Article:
[Hong Kong Standard] Rare instance of long-lost HK spirit
University of Hong Kong-Shenzhen Hospital chief Lo Chung-mau is to lead a team of doctors and nurses - including a dozen from the SAR - to the new coronavirus epicenter of Wuhan to join the battle at ground zero.
While the choice to go into the heart of the virus battleground is very much a personal decision, it's also truly inspiring.
Obviously, Lo is confident that his staff who will be staying behind will be able to cope with the local situation so that he and others can be spared to head to the frontline in Wuhan.
But his special team is encountering a problem that has to be overcome before they can go ahead: transportation.
When so many cities are cut off from each other in the mainland, the only practical way of getting in is by air.
Perhaps Chief Executive Carrie Lam Cheng Yuet-ngor can help them liaise with the mainland - or even directly charter a special flight to airlift the team to Wuhan.
According to a member who has signed up, they plan to join their peers at Wuhan Asia General Hospital, which was founded by a Hong Kong businessman.
Their selfless action serves as a reminder of the old days when Hongkongers came out en masse to help mainlanders whenever they were hit by disaster.
When severe flooding devastated a vast region in eastern China a few years back, donations poured in from Hong Kong.
Despite reports of corruption among rescue officials, Hongkongers still went ahead to give what they could.
Obviously, not everyone can be expected to act like Lo and his team as there are needs that are no less pressing at home.
And it needs repeating that, at such a critical moment, the last thing any hospital staff should do is to go on strike. Such an act would have been unthinkable in the past, and Hong Kong seems to have changed a long, long way from what it once was.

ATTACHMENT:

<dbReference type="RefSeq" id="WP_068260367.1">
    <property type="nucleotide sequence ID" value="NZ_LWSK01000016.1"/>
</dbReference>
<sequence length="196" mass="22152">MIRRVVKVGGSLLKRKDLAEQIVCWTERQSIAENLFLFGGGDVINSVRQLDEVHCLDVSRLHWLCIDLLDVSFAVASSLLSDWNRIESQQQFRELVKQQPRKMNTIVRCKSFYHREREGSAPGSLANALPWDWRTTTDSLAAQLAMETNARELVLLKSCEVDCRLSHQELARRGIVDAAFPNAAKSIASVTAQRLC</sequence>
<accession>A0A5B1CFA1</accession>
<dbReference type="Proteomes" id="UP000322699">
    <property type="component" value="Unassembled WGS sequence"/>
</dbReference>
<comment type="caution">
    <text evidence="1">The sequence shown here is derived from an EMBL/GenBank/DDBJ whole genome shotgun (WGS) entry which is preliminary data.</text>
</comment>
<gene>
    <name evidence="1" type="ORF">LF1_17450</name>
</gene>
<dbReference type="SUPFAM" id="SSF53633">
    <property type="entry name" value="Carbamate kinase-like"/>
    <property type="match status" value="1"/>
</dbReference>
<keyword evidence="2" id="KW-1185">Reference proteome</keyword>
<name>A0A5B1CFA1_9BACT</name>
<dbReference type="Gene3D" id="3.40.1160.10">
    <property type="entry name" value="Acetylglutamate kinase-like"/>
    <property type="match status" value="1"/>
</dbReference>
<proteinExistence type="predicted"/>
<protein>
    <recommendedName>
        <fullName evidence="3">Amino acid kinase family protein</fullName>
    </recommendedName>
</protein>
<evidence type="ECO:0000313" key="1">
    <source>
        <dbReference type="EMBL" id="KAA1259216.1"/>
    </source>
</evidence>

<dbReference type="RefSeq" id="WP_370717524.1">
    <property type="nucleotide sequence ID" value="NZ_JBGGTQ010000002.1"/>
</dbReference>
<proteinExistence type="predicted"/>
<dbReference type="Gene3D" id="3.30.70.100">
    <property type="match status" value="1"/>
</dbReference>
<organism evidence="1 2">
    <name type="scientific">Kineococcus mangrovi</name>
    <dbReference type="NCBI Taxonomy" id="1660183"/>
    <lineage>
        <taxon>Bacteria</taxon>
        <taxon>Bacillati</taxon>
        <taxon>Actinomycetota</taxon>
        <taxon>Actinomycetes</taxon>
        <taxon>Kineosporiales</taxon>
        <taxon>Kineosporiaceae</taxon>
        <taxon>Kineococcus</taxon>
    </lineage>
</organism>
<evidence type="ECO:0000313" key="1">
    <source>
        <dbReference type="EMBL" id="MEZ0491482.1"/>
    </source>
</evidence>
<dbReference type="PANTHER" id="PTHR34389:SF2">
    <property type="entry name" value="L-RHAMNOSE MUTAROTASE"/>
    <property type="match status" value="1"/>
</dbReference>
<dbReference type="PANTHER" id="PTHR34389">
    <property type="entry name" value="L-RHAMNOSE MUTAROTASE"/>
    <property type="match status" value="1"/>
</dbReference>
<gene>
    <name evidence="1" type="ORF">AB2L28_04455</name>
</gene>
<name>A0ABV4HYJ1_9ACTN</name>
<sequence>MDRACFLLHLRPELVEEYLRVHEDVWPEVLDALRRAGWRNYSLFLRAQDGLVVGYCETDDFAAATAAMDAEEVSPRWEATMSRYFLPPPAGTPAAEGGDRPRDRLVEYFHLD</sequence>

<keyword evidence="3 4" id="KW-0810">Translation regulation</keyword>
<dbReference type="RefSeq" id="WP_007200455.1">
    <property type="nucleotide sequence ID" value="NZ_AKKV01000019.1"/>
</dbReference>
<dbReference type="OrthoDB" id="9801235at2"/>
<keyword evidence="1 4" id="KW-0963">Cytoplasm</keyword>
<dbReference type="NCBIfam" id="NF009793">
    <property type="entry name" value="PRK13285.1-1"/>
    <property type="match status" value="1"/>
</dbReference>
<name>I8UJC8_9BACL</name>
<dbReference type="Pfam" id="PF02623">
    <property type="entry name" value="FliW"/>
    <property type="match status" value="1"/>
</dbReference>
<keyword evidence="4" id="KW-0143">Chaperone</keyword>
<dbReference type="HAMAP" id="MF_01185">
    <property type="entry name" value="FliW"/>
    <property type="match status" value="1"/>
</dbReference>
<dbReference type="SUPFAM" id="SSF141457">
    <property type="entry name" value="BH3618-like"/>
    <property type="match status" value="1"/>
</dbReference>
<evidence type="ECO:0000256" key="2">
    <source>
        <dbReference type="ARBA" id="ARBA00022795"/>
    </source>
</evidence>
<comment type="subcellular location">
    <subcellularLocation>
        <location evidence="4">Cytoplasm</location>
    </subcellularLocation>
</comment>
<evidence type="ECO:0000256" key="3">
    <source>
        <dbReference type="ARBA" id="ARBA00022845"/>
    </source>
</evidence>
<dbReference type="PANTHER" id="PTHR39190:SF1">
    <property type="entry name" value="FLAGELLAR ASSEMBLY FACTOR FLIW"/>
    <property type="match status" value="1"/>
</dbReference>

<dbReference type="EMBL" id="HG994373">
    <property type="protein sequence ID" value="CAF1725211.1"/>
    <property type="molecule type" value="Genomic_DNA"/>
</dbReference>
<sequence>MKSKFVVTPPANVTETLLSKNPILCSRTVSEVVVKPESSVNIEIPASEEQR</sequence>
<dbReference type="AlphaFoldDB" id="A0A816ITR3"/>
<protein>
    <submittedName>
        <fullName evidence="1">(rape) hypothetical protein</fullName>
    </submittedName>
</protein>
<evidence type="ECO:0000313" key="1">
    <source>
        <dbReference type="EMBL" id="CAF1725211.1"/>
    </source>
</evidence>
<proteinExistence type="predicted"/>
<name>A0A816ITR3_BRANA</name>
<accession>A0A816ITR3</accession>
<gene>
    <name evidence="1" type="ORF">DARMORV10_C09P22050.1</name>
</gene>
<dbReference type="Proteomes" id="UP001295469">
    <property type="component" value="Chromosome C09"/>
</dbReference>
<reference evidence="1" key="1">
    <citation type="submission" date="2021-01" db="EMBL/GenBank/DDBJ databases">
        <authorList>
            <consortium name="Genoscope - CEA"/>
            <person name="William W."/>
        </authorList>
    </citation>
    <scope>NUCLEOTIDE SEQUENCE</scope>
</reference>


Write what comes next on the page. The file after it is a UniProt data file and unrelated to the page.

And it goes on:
It is time to unite rather than divide. As often repeated by one of our most respected microbiologists, Yuen Kwok-yung, everybody must cast aside any differences and focus on fighting the battle together.
Meanwhile, I find it extremely distressing to see local communities springing up to oppose government plans to turn some local facilities into temporary centers for people who have to be quarantined.
Bear in mind that many of these unfortunates are not actually ill with the coronavirus but have to be kept away from others for 14 days only as a precaution.
It's really frustrating to see this "not in my backyard" attitude strike again. Unfortunately, this is also indicative of the sick syndrome that has existed in Chinese culture since time immemorial.
Such blind bias has no scientific basis. Why shouldn't a whole block of newly completed public housing be used for isolation if it is best suited for that purpose?
Otherwise, where should those few hundred stuck on the Princess Diamond cruise ship go after they are flown back home on special flights?
As far as Hong Kong's Nimby supporters are concerned, definitely not in their backyard.
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